In one of the most frequently recounted episodes of 20th century music, the 1913 premiere of Igor Stravinsky’s The Rite of Spring ended in an audience riot as the Théâtre des Champs-Élysées erupted in protest. To modern listeners, the most striking feature of the Russian composer’s third ballet is its high level of dissonance; jarring, oppressive chords tear through the soundscape in an unrelenting cacophony of clashing sounds. Yet, for those attending its premiere there were a number of other disagreeable characteristics of the performance. Indeed, Vaslav Nijinsky’s choreography, labelled as “uncouth” by one reviewer, contributed as much to the audience’s indignation as the music.
Musically, in addition to its provocative harmonic character, perhaps what was most shocking to the ballet’s early audience was Stravinsky’s abandonment of classical melodic and harmonic development in favour of the foregrounding of the rhythmic and timbral properties of the music. The Rite of Spring proceeds in a series of disjointed miniatures exploring the kaleidoscopic potential of orchestral colour; wildly oscillating timbres contour the ballet’s progression as musty, pungent webs of woodwind are violently ruptured by volcanic masses of brass and searing strings. The music is thrust forward by strident rhythms, perpetually derailed by off-kilter syncopation preventing the establishment of any sense of regular flow. Each musical gesture in The Rite of Spring is nightmarishly exaggerated to form a sinister, uneasily contorted aural world.
Stravinsky’s melodic writing centres around brief interlocking motifs; snippets of Russian folk melodies are densely layered in a fragmentary collage, enacting a collision between the traditional music of his country and the techniques of modernist composition. This juxtaposition of the archaic with the fiercely contemporary imparts a thrilling dramatic tension to The Rite of Spring, bestowing a dialogic depth to its ruthless explorations of rhythm. Equally likely to be described as barbaric or primitive as it is avant-garde or sophisticated, this piece gains as much of its potency from looking backwards in time as it does from forging stubbornly ahead. Remarkable in appealing simultaneously to both the visceral and the cerebral with equal fervour, The Rite of Spring is superficially petulant and temperamental whilst somehow maintaining an aura of austerity.
In his memoir, Stravinsky claimed that the narrative of the ballet had come to him in a horrifying, lucid vision of three years prior: “I saw in my imagination a solemn pagan rite: sage elders, seated in a circle, watching a young girl dance herself to death.” Whether the story of the work’s inception is true or merely a case of retrospective myth-making is an interesting question, but the brutal nature of the ballet’s climactic ritual, combined with the pummelling physicality of the music, provoked early onlookers into a state of frenzied outrage. In the time since the piece was written, rhythm and timbre have become primary concerns in much Western music: from the minimalism of Reich and Glass to the hip-hop of J Dilla and Madlib. The monumental break with tradition that The Rite of Spring represents is thus diminished in its impact today but Stravinsky’s ballet remains a thrillingly direct and engaging piece of music.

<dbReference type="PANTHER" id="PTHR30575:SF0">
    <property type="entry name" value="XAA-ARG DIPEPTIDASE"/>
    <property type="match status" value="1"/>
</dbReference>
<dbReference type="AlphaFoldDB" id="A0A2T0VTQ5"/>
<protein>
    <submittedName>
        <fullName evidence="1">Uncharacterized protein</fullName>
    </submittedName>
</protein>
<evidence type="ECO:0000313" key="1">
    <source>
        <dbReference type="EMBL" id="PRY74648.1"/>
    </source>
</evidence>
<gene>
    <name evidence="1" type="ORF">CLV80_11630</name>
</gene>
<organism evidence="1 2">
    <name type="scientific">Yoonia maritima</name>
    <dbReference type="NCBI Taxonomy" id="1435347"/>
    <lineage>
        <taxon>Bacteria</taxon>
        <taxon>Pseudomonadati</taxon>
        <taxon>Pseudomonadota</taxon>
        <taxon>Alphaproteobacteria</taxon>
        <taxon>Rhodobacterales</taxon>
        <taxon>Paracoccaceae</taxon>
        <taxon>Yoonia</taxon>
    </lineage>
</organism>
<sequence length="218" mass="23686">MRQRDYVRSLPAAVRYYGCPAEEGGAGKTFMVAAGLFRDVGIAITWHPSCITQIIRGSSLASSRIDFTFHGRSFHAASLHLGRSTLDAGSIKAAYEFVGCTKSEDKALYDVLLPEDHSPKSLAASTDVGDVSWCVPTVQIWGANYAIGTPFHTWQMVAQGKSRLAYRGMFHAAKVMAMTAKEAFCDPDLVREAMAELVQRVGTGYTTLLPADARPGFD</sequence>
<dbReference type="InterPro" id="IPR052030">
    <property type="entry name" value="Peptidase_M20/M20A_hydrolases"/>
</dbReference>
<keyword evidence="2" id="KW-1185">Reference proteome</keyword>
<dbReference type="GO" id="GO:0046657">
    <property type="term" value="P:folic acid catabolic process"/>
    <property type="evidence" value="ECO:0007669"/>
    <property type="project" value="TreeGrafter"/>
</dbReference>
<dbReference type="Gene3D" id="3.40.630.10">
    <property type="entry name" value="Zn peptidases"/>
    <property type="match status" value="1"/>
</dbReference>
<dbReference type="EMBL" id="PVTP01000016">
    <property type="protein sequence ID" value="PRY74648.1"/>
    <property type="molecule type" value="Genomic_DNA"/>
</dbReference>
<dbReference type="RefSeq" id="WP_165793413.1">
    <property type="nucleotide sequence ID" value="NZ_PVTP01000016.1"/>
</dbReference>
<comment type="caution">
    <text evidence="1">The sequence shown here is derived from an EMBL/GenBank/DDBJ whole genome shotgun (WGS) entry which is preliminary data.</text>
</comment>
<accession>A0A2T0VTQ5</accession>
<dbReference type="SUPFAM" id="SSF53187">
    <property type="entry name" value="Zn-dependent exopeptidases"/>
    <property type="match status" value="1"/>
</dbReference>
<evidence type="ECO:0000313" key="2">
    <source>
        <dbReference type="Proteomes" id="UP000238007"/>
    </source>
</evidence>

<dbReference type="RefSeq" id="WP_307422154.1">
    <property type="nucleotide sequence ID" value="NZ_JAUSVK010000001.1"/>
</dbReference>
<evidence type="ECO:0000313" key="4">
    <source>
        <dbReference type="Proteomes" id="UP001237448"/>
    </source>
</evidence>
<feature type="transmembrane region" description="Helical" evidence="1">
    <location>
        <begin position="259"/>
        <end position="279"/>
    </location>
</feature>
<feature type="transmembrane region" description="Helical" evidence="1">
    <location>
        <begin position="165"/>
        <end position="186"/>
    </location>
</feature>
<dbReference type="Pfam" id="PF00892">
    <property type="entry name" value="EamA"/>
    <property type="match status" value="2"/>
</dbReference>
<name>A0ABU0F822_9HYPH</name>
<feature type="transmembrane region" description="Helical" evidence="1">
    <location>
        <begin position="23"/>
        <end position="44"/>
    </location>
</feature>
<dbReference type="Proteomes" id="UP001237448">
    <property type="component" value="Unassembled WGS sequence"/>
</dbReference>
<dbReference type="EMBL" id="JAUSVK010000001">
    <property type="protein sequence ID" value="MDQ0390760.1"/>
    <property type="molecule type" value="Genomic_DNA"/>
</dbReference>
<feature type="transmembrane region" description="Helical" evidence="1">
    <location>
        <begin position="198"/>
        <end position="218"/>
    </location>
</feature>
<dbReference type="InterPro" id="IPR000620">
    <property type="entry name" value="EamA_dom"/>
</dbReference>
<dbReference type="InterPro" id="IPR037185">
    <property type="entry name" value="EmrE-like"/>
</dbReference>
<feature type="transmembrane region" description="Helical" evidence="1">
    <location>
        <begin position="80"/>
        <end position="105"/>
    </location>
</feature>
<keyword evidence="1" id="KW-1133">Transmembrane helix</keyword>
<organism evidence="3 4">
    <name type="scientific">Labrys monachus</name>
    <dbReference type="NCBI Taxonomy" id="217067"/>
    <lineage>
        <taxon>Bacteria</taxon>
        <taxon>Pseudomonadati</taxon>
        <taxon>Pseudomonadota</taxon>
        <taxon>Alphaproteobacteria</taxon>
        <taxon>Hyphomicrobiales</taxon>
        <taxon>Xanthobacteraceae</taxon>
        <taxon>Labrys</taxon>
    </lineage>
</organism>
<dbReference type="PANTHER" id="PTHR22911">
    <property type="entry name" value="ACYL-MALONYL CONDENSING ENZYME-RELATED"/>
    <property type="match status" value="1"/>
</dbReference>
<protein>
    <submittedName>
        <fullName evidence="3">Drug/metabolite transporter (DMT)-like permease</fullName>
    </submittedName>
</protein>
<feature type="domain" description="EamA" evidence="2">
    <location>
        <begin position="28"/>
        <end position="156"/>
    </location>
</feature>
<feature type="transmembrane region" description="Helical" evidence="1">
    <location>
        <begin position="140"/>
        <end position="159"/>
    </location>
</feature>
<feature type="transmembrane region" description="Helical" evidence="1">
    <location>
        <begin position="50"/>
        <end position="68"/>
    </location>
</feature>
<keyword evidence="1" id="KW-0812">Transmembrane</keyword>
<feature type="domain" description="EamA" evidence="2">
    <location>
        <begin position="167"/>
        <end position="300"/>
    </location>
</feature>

Below is a recording of The Rite of Spring followed by a brief listening guide.
The Rite of Spring is cast in two main parts, both of which are further divided into smaller episodes.
Part I opens with the furtive fluttering of a solo bassoon in its highest register, soon joined by the other woodwinds. The insistent motif on pizzicato strings first heard at 2:48 brings the introductory passage to a close, ushering in the obsessive rhythms of 3:11-6:20; although the rhythm remains constant throughout this section, a vitality is instilled as unexpected beats of the bar are stressed. Following a brief volcanic outburst of brass, some semblance of order is retained at 7:38 with a short interlude of woodwinds. A creeping figure in the low strings enters at 8:12 and leads the musical progression until 10:23. Following another brief interlude, the music proceeds in a series of fragmentary passages of increasing rhythmic drive until Part I crashes to a close at 15:06.
Part II begins quietly with a passage of mysteriously lilting woodwinds, strings and distant brass (15:10-20:06). After a melodically expressive section dominated by the strings, a pounding rhythm is introduced at 22:44, thrust forward by the driving percussion. Another moment of respite ensues after which the climactic passage of the ballet begins at 28:38. In this final scene, the chosen sacrifice dances herself to death, accompanied by thunderous brass and percussion.
Being probably Stravinsky’s best known work, The Rite of Spring has been recorded numerous times. The recording above is performed by the Chicago Symphony Orchestra under the baton of Seiji Ozawa, chosen for its fine balance of savagery and attention to detail. For a particularly barbaric, if somewhat scruffy, performance, Valery Gergiev’s recording with the Kirov Orchestra is recommended. Stravinsky himself also conducts a brilliant recording with the Columbia Symphony Orchestra, taking the score somewhat faster than most modern performances.
Both of Stravinsky’s other ballets from this period explore similar musical ideas to The Rite of Spring but in a more melodious, late Romantic setting: 1910’s The Firebird is one of Stravinsky’s major pieces and 1911’s Petrushka is awash with rhythmic vitality. Many other composers of Stravinsky’s generation explored the folk traditions of their own countries. In particular, Béla Bartók devoted much of his career to the research of Hungary’s indigenous music, assimilating his findings into his compositions; his cycle of six string quartets is highly recommended.
Artwork: Three Women, Pablo Picasso
by Thomas May